Prince Andrew, who was a UK trade envoy, has faced heated questions about his relationship with the late convicted sex offender and financier, Jeffrey Epstein, whom Andrew has said was beneficial to making useful contacts. The queen's second son has relinquished royal duties and patronages after being accused by a woman who says she was an Epstein trafficking victim who slept with the prince.
Harry and Meghan also face questions about paying for security, which is currently taxpayer-funded. Home Secretary Priti Patel refused to comment, but said safety was a priority and added that "royal family themselves need some time and space for them to work through the current issues that they're dealing with."
Meghan, who is American, has longstanding ties to Canada, having lived in Toronto while filming the popular TV series, "Suits." On Friday, she returned to Canada, where the couple and 8-month-old Archie spent a six-week holiday break out of the public eye.
Bob Morris, honorary senior research associate at University College London's Constitution Unit, said that the crux of the matter lies in the difference between being a celebrity and having royal status.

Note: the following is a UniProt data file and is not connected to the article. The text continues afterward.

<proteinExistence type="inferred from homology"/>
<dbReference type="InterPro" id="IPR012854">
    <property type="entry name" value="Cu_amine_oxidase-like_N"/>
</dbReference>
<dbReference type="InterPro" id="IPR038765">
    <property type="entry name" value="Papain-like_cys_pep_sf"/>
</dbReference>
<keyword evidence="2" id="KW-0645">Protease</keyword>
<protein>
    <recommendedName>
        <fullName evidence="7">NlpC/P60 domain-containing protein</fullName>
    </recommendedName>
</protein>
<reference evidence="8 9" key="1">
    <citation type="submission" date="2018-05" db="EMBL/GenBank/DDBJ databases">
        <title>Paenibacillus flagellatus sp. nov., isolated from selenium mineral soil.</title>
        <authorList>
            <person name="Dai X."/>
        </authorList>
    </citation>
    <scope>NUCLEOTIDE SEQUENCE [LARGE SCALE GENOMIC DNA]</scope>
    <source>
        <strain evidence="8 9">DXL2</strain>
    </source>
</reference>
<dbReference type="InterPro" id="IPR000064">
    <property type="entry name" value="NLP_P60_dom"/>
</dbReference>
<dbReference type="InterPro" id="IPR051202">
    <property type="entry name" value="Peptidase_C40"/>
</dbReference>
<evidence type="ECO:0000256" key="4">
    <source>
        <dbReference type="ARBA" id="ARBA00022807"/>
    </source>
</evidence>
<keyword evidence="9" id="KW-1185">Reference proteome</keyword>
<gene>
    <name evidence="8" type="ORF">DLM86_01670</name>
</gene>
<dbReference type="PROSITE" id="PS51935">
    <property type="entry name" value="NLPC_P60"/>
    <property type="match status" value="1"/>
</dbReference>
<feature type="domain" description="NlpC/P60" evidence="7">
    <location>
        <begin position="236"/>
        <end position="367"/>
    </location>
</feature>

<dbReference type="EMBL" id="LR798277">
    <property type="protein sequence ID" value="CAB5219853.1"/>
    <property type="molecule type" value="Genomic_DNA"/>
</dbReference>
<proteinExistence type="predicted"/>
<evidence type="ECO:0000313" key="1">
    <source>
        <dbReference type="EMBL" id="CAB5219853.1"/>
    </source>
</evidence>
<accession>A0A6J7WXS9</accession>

"Royal status sets you apart, it gives you special role in our society,'' he said. "It is very difficult for you to put the hat on and take it off. You cannot be half royal or royal part of the time. You can switch it off and on, and it seems to me the royal identity would always be the dominant one."
Some of the challenges are enshrined in the law devised some 20 years ago after an inquiry that followed Sophie's brush with the fake sheikh. The rules are aimed at ensuring working royals do not exploit their status to profit in business.
Under the guidelines, the royals must consult the most senior member of the royal household before taking on a business activity — a measure that would encroach on Harry and Meghan's independence.
Last week's statement by the couple, who are also known as the Duke and Duchess of Sussex, pushed the issue out into the open and touched off a royal crisis. Tom Bradby, a TV journalist who is close to Harry and Meghan, warned in the Sunday Times that the royal family badly needed a peace deal to prevent "a protracted war" that could damage the monarchy.
"I have some idea of what might be aired in a full, no-holds-barred, sit-down interview (by Harry and Meghan) and I don’t think it would be pretty," he wrote in the Sunday Times.
With much at stake, the queen's decision safeguarded the peace — for now. Royal expert Penny Junor said it was vital for the stability of the royal family to keep Meghan and Harry happy.
"What is absolutely imperative, in my view, is that Harry and Meghan do not go away feeling angry and hurt and rejected, because an angry, hurt, rejected Harry and Meghan could cause absolute havoc for the royal family,'' she said. "If they don't care anymore, if they want to show them, if they want to get their own back, it could get very nasty. They could go completely rogue."
Kirka and Lawless reported from London. Associated Press writer Helena Alves contributed to this report.